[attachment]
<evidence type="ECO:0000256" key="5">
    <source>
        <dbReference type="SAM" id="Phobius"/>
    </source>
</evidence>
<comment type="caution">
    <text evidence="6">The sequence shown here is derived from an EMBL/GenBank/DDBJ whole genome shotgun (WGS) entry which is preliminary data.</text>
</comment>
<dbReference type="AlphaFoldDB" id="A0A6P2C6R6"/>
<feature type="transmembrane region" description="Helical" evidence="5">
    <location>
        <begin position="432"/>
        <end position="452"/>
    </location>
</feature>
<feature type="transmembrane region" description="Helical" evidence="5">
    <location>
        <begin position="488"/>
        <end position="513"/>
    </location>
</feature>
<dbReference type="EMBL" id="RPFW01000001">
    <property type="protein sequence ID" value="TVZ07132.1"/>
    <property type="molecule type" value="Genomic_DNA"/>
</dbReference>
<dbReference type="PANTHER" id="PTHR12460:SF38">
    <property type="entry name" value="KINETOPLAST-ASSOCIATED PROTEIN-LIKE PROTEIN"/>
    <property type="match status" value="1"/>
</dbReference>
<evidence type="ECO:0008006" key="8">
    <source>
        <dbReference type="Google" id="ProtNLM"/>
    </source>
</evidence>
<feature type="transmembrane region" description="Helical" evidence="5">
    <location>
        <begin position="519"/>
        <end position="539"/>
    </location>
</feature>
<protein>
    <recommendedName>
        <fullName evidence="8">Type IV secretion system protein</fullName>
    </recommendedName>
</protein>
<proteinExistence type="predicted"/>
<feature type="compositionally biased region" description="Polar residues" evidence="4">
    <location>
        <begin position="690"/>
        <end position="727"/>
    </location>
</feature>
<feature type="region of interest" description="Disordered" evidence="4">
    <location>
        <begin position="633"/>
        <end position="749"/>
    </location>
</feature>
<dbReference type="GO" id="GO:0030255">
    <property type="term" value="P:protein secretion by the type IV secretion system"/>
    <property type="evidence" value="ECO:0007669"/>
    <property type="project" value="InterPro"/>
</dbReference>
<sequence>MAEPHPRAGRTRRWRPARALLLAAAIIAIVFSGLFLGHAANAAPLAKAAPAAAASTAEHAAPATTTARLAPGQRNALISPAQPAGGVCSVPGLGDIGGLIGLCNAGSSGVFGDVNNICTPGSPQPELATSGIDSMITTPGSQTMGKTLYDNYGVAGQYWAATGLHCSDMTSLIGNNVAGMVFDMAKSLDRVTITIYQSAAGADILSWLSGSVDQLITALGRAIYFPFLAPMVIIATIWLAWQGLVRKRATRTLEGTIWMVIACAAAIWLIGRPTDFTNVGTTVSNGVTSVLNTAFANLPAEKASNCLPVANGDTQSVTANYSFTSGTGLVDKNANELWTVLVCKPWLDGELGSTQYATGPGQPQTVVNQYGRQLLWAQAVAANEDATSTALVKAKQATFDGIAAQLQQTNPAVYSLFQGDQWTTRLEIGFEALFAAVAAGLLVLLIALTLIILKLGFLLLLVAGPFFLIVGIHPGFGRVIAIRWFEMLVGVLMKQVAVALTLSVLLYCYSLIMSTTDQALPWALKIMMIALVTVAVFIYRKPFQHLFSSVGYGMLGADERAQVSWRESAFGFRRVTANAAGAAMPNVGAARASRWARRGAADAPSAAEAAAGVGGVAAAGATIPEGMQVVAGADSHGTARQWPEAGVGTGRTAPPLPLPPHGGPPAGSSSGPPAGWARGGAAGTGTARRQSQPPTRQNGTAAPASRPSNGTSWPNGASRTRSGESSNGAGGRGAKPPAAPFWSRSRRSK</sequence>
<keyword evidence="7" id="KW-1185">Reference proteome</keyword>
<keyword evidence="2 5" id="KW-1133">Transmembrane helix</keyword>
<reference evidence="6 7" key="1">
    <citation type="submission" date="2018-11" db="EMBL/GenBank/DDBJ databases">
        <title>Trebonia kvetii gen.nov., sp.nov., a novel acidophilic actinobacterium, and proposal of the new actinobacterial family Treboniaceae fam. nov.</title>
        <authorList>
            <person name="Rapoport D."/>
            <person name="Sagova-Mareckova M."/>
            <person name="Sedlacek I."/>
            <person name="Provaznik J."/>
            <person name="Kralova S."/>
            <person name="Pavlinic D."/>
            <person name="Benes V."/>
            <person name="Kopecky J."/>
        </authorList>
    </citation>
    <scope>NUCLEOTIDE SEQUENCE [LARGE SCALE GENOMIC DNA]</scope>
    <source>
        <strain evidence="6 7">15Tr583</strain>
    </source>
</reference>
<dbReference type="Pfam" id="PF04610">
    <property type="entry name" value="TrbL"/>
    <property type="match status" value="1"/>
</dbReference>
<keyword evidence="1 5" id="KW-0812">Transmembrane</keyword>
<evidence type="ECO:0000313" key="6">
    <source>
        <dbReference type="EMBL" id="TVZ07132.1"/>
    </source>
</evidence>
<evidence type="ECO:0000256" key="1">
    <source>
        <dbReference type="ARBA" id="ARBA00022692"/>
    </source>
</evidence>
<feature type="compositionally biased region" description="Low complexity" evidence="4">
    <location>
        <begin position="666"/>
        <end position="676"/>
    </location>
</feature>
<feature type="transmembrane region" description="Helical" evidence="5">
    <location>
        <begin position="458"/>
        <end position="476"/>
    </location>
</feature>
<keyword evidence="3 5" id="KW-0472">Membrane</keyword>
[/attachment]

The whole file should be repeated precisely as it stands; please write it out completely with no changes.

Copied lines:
<evidence type="ECO:0000256" key="5">
    <source>
        <dbReference type="SAM" id="Phobius"/>
    </source>
</evidence>
<comment type="caution">
    <text evidence="6">The sequence shown here is derived from an EMBL/GenBank/DDBJ whole genome shotgun (WGS) entry which is preliminary data.</text>
</comment>
<dbReference type="AlphaFoldDB" id="A0A6P2C6R6"/>
<feature type="transmembrane region" description="Helical" evidence="5">
    <location>
        <begin position="432"/>
        <end position="452"/>
    </location>
</feature>
<feature type="transmembrane region" description="Helical" evidence="5">
    <location>
        <begin position="488"/>
        <end position="513"/>
    </location>
</feature>
<dbReference type="EMBL" id="RPFW01000001">
    <property type="protein sequence ID" value="TVZ07132.1"/>
    <property type="molecule type" value="Genomic_DNA"/>
</dbReference>
<dbReference type="PANTHER" id="PTHR12460:SF38">
    <property type="entry name" value="KINETOPLAST-ASSOCIATED PROTEIN-LIKE PROTEIN"/>
    <property type="match status" value="1"/>
</dbReference>
<evidence type="ECO:0008006" key="8">
    <source>
        <dbReference type="Google" id="ProtNLM"/>
    </source>
</evidence>
<feature type="transmembrane region" description="Helical" evidence="5">
    <location>
        <begin position="519"/>
        <end position="539"/>
    </location>
</feature>
<protein>
    <recommendedName>
        <fullName evidence="8">Type IV secretion system protein</fullName>
    </recommendedName>
</protein>
<proteinExistence type="predicted"/>
<feature type="compositionally biased region" description="Polar residues" evidence="4">
    <location>
        <begin position="690"/>
        <end position="727"/>
    </location>
</feature>
<feature type="region of interest" description="Disordered" evidence="4">
    <location>
        <begin position="633"/>
        <end position="749"/>
    </location>
</feature>
<dbReference type="GO" id="GO:0030255">
    <property type="term" value="P:protein secretion by the type IV secretion system"/>
    <property type="evidence" value="ECO:0007669"/>
    <property type="project" value="InterPro"/>
</dbReference>
<sequence>MAEPHPRAGRTRRWRPARALLLAAAIIAIVFSGLFLGHAANAAPLAKAAPAAAASTAEHAAPATTTARLAPGQRNALISPAQPAGGVCSVPGLGDIGGLIGLCNAGSSGVFGDVNNICTPGSPQPELATSGIDSMITTPGSQTMGKTLYDNYGVAGQYWAATGLHCSDMTSLIGNNVAGMVFDMAKSLDRVTITIYQSAAGADILSWLSGSVDQLITALGRAIYFPFLAPMVIIATIWLAWQGLVRKRATRTLEGTIWMVIACAAAIWLIGRPTDFTNVGTTVSNGVTSVLNTAFANLPAEKASNCLPVANGDTQSVTANYSFTSGTGLVDKNANELWTVLVCKPWLDGELGSTQYATGPGQPQTVVNQYGRQLLWAQAVAANEDATSTALVKAKQATFDGIAAQLQQTNPAVYSLFQGDQWTTRLEIGFEALFAAVAAGLLVLLIALTLIILKLGFLLLLVAGPFFLIVGIHPGFGRVIAIRWFEMLVGVLMKQVAVALTLSVLLYCYSLIMSTTDQALPWALKIMMIALVTVAVFIYRKPFQHLFSSVGYGMLGADERAQVSWRESAFGFRRVTANAAGAAMPNVGAARASRWARRGAADAPSAAEAAAGVGGVAAAGATIPEGMQVVAGADSHGTARQWPEAGVGTGRTAPPLPLPPHGGPPAGSSSGPPAGWARGGAAGTGTARRQSQPPTRQNGTAAPASRPSNGTSWPNGASRTRSGESSNGAGGRGAKPPAAPFWSRSRRSK</sequence>
<keyword evidence="7" id="KW-1185">Reference proteome</keyword>
<keyword evidence="2 5" id="KW-1133">Transmembrane helix</keyword>
<reference evidence="6 7" key="1">
    <citation type="submission" date="2018-11" db="EMBL/GenBank/DDBJ databases">
        <title>Trebonia kvetii gen.nov., sp.nov., a novel acidophilic actinobacterium, and proposal of the new actinobacterial family Treboniaceae fam. nov.</title>
        <authorList>
            <person name="Rapoport D."/>
            <person name="Sagova-Mareckova M."/>
            <person name="Sedlacek I."/>
            <person name="Provaznik J."/>
            <person name="Kralova S."/>
            <person name="Pavlinic D."/>
            <person name="Benes V."/>
            <person name="Kopecky J."/>
        </authorList>
    </citation>
    <scope>NUCLEOTIDE SEQUENCE [LARGE SCALE GENOMIC DNA]</scope>
    <source>
        <strain evidence="6 7">15Tr583</strain>
    </source>
</reference>
<dbReference type="Pfam" id="PF04610">
    <property type="entry name" value="TrbL"/>
    <property type="match status" value="1"/>
</dbReference>
<keyword evidence="1 5" id="KW-0812">Transmembrane</keyword>
<evidence type="ECO:0000313" key="6">
    <source>
        <dbReference type="EMBL" id="TVZ07132.1"/>
    </source>
</evidence>
<evidence type="ECO:0000256" key="1">
    <source>
        <dbReference type="ARBA" id="ARBA00022692"/>
    </source>
</evidence>
<feature type="compositionally biased region" description="Low complexity" evidence="4">
    <location>
        <begin position="666"/>
        <end position="676"/>
    </location>
</feature>
<feature type="transmembrane region" description="Helical" evidence="5">
    <location>
        <begin position="458"/>
        <end position="476"/>
    </location>
</feature>
<keyword evidence="3 5" id="KW-0472">Membrane</keyword>